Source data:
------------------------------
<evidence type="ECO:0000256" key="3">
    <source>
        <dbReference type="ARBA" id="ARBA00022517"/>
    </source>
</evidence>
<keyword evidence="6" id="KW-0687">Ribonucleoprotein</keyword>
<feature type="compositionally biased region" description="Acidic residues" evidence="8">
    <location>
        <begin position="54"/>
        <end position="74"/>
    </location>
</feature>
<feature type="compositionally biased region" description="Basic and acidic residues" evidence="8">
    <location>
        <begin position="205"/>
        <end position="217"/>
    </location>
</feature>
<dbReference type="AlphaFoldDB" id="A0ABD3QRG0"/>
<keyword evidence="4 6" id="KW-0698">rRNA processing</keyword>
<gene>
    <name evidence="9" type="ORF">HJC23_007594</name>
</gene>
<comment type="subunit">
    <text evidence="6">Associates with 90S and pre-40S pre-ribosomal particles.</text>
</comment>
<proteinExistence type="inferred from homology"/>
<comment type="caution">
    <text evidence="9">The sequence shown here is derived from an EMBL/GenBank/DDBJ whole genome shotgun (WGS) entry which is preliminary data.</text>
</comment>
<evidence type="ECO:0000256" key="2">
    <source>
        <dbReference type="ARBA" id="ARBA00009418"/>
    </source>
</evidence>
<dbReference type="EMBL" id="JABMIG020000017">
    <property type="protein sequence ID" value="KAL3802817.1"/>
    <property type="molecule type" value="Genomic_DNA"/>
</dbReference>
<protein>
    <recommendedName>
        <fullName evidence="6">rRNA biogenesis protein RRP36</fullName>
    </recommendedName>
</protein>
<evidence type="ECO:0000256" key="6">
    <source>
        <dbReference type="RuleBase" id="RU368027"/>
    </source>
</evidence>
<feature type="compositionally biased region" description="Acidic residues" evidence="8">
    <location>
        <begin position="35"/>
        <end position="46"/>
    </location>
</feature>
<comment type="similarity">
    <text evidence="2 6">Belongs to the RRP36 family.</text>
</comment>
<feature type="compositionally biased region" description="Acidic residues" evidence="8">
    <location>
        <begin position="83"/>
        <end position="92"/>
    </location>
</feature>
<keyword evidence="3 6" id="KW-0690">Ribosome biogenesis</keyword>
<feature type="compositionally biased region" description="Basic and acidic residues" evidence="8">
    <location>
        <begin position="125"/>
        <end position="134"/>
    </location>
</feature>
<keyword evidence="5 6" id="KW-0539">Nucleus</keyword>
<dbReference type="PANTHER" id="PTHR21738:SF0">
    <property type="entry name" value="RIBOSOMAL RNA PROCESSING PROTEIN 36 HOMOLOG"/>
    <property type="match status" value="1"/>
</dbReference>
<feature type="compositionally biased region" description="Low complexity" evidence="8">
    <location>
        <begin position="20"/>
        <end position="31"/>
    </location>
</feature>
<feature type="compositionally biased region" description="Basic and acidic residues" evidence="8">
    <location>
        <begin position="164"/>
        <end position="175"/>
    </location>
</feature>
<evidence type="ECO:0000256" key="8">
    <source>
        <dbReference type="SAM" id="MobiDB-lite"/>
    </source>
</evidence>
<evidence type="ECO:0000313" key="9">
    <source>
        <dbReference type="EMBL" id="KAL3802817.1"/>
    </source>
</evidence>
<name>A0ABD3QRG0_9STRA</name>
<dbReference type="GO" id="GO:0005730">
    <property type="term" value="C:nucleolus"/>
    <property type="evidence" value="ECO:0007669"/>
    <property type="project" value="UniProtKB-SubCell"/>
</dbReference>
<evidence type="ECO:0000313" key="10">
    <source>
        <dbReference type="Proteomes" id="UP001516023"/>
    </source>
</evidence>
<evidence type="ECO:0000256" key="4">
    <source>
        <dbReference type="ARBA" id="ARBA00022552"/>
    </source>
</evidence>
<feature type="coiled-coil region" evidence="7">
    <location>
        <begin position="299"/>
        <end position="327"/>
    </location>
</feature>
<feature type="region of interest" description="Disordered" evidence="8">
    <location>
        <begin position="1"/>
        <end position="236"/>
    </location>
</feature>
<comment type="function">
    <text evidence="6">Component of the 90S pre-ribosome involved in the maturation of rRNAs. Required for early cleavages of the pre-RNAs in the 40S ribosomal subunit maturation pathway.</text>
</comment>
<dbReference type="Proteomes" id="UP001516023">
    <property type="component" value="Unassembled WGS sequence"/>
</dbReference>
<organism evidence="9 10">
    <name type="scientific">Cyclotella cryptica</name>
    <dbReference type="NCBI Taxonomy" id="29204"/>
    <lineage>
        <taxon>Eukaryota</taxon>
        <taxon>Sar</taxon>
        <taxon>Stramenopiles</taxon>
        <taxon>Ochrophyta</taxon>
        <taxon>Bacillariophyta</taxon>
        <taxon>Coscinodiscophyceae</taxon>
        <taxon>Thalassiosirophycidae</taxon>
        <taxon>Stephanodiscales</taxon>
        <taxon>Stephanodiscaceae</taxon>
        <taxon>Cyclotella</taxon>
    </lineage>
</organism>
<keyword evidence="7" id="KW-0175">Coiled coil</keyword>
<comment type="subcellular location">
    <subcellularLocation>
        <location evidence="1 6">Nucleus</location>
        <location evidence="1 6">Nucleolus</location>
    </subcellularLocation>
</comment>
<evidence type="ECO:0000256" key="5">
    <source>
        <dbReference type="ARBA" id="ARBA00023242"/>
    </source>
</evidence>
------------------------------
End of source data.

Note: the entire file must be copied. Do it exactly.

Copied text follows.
<evidence type="ECO:0000256" key="3">
    <source>
        <dbReference type="ARBA" id="ARBA00022517"/>
    </source>
</evidence>
<keyword evidence="6" id="KW-0687">Ribonucleoprotein</keyword>
<feature type="compositionally biased region" description="Acidic residues" evidence="8">
    <location>
        <begin position="54"/>
        <end position="74"/>
    </location>
</feature>
<feature type="compositionally biased region" description="Basic and acidic residues" evidence="8">
    <location>
        <begin position="205"/>
        <end position="217"/>
    </location>
</feature>
<dbReference type="AlphaFoldDB" id="A0ABD3QRG0"/>
<keyword evidence="4 6" id="KW-0698">rRNA processing</keyword>
<gene>
    <name evidence="9" type="ORF">HJC23_007594</name>
</gene>
<comment type="subunit">
    <text evidence="6">Associates with 90S and pre-40S pre-ribosomal particles.</text>
</comment>
<proteinExistence type="inferred from homology"/>
<comment type="caution">
    <text evidence="9">The sequence shown here is derived from an EMBL/GenBank/DDBJ whole genome shotgun (WGS) entry which is preliminary data.</text>
</comment>
<evidence type="ECO:0000256" key="2">
    <source>
        <dbReference type="ARBA" id="ARBA00009418"/>
    </source>
</evidence>
<dbReference type="EMBL" id="JABMIG020000017">
    <property type="protein sequence ID" value="KAL3802817.1"/>
    <property type="molecule type" value="Genomic_DNA"/>
</dbReference>
<protein>
    <recommendedName>
        <fullName evidence="6">rRNA biogenesis protein RRP36</fullName>
    </recommendedName>
</protein>
<evidence type="ECO:0000256" key="6">
    <source>
        <dbReference type="RuleBase" id="RU368027"/>
    </source>
</evidence>
<feature type="compositionally biased region" description="Acidic residues" evidence="8">
    <location>
        <begin position="35"/>
        <end position="46"/>
    </location>
</feature>
<comment type="similarity">
    <text evidence="2 6">Belongs to the RRP36 family.</text>
</comment>
<feature type="compositionally biased region" description="Acidic residues" evidence="8">
    <location>
        <begin position="83"/>
        <end position="92"/>
    </location>
</feature>
<keyword evidence="3 6" id="KW-0690">Ribosome biogenesis</keyword>
<feature type="compositionally biased region" description="Basic and acidic residues" evidence="8">
    <location>
        <begin position="125"/>
        <end position="134"/>
    </location>
</feature>
<keyword evidence="5 6" id="KW-0539">Nucleus</keyword>
<dbReference type="PANTHER" id="PTHR21738:SF0">
    <property type="entry name" value="RIBOSOMAL RNA PROCESSING PROTEIN 36 HOMOLOG"/>
    <property type="match status" value="1"/>
</dbReference>
<feature type="compositionally biased region" description="Low complexity" evidence="8">
    <location>
        <begin position="20"/>
        <end position="31"/>
    </location>
</feature>
<feature type="compositionally biased region" description="Basic and acidic residues" evidence="8">
    <location>
        <begin position="164"/>
        <end position="175"/>
    </location>
</feature>
<evidence type="ECO:0000256" key="8">
    <source>
        <dbReference type="SAM" id="MobiDB-lite"/>
    </source>
</evidence>
<evidence type="ECO:0000313" key="9">
    <source>
        <dbReference type="EMBL" id="KAL3802817.1"/>
    </source>
</evidence>
<name>A0ABD3QRG0_9STRA</name>
<dbReference type="GO" id="GO:0005730">
    <property type="term" value="C:nucleolus"/>
    <property type="evidence" value="ECO:0007669"/>
    <property type="project" value="UniProtKB-SubCell"/>
</dbReference>
<evidence type="ECO:0000313" key="10">
    <source>
        <dbReference type="Proteomes" id="UP001516023"/>
    </source>
</evidence>
<evidence type="ECO:0000256" key="4">
    <source>
        <dbReference type="ARBA" id="ARBA00022552"/>
    </source>
</evidence>
<feature type="coiled-coil region" evidence="7">
    <location>
        <begin position="299"/>
        <end position="327"/>
    </location>
</feature>
<feature type="region of interest" description="Disordered" evidence="8">
    <location>
        <begin position="1"/>
        <end position="236"/>
    </location>
</feature>
<comment type="function">
    <text evidence="6">Component of the 90S pre-ribosome involved in the maturation of rRNAs. Required for early cleavages of the pre-RNAs in the 40S ribosomal subunit maturation pathway.</text>
</comment>
<dbReference type="Proteomes" id="UP001516023">
    <property type="component" value="Unassembled WGS sequence"/>
</dbReference>
<organism evidence="9 10">
    <name type="scientific">Cyclotella cryptica</name>
    <dbReference type="NCBI Taxonomy" id="29204"/>
    <lineage>
        <taxon>Eukaryota</taxon>
        <taxon>Sar</taxon>
        <taxon>Stramenopiles</taxon>
        <taxon>Ochrophyta</taxon>
        <taxon>Bacillariophyta</taxon>
        <taxon>Coscinodiscophyceae</taxon>
        <taxon>Thalassiosirophycidae</taxon>
        <taxon>Stephanodiscales</taxon>
        <taxon>Stephanodiscaceae</taxon>
        <taxon>Cyclotella</taxon>
    </lineage>
</organism>
<keyword evidence="7" id="KW-0175">Coiled coil</keyword>
<comment type="subcellular location">
    <subcellularLocation>
        <location evidence="1 6">Nucleus</location>
        <location evidence="1 6">Nucleolus</location>
    </subcellularLocation>
</comment>
<evidence type="ECO:0000256" key="5">
    <source>
        <dbReference type="ARBA" id="ARBA00023242"/>
    </source>
</evidence>